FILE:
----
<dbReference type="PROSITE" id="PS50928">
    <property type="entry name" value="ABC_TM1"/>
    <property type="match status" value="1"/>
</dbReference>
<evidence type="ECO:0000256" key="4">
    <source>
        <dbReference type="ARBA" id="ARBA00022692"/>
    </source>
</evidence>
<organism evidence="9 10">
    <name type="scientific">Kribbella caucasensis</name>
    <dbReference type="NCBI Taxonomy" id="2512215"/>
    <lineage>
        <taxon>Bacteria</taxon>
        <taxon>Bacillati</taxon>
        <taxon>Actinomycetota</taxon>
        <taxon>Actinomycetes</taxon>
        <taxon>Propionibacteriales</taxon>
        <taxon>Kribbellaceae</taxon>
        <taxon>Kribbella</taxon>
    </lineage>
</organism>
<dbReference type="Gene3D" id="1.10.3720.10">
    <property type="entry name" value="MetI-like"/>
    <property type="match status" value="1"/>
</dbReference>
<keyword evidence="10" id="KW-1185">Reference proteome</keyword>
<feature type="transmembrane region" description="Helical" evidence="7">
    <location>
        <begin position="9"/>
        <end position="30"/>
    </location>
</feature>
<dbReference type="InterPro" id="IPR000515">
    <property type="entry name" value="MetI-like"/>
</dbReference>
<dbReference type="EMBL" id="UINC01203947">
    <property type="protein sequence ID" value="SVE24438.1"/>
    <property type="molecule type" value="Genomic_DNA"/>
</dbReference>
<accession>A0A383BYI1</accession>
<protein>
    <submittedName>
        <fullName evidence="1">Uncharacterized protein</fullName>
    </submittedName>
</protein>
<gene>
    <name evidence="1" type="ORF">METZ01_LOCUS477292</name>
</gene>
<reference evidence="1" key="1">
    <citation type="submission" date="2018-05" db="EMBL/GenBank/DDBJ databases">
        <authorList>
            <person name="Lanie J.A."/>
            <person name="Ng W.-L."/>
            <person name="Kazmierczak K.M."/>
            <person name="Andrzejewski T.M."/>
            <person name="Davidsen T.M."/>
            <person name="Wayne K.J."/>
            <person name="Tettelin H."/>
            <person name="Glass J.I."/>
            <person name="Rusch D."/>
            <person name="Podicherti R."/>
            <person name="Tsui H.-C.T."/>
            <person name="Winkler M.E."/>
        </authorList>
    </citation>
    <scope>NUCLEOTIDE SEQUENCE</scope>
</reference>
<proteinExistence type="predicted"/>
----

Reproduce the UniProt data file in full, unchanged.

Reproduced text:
<dbReference type="PROSITE" id="PS50928">
    <property type="entry name" value="ABC_TM1"/>
    <property type="match status" value="1"/>
</dbReference>
<evidence type="ECO:0000256" key="4">
    <source>
        <dbReference type="ARBA" id="ARBA00022692"/>
    </source>
</evidence>
<organism evidence="9 10">
    <name type="scientific">Kribbella caucasensis</name>
    <dbReference type="NCBI Taxonomy" id="2512215"/>
    <lineage>
        <taxon>Bacteria</taxon>
        <taxon>Bacillati</taxon>
        <taxon>Actinomycetota</taxon>
        <taxon>Actinomycetes</taxon>
        <taxon>Propionibacteriales</taxon>
        <taxon>Kribbellaceae</taxon>
        <taxon>Kribbella</taxon>
    </lineage>
</organism>
<dbReference type="Gene3D" id="1.10.3720.10">
    <property type="entry name" value="MetI-like"/>
    <property type="match status" value="1"/>
</dbReference>
<keyword evidence="10" id="KW-1185">Reference proteome</keyword>
<feature type="transmembrane region" description="Helical" evidence="7">
    <location>
        <begin position="9"/>
        <end position="30"/>
    </location>
</feature>
<dbReference type="InterPro" id="IPR000515">
    <property type="entry name" value="MetI-like"/>
</dbReference>
<dbReference type="EMBL" id="UINC01203947">
    <property type="protein sequence ID" value="SVE24438.1"/>
    <property type="molecule type" value="Genomic_DNA"/>
</dbReference>
<accession>A0A383BYI1</accession>
<protein>
    <submittedName>
        <fullName evidence="1">Uncharacterized protein</fullName>
    </submittedName>
</protein>
<gene>
    <name evidence="1" type="ORF">METZ01_LOCUS477292</name>
</gene>
<reference evidence="1" key="1">
    <citation type="submission" date="2018-05" db="EMBL/GenBank/DDBJ databases">
        <authorList>
            <person name="Lanie J.A."/>
            <person name="Ng W.-L."/>
            <person name="Kazmierczak K.M."/>
            <person name="Andrzejewski T.M."/>
            <person name="Davidsen T.M."/>
            <person name="Wayne K.J."/>
            <person name="Tettelin H."/>
            <person name="Glass J.I."/>
            <person name="Rusch D."/>
            <person name="Podicherti R."/>
            <person name="Tsui H.-C.T."/>
            <person name="Winkler M.E."/>
        </authorList>
    </citation>
    <scope>NUCLEOTIDE SEQUENCE</scope>
</reference>
<proteinExistence type="predicted"/>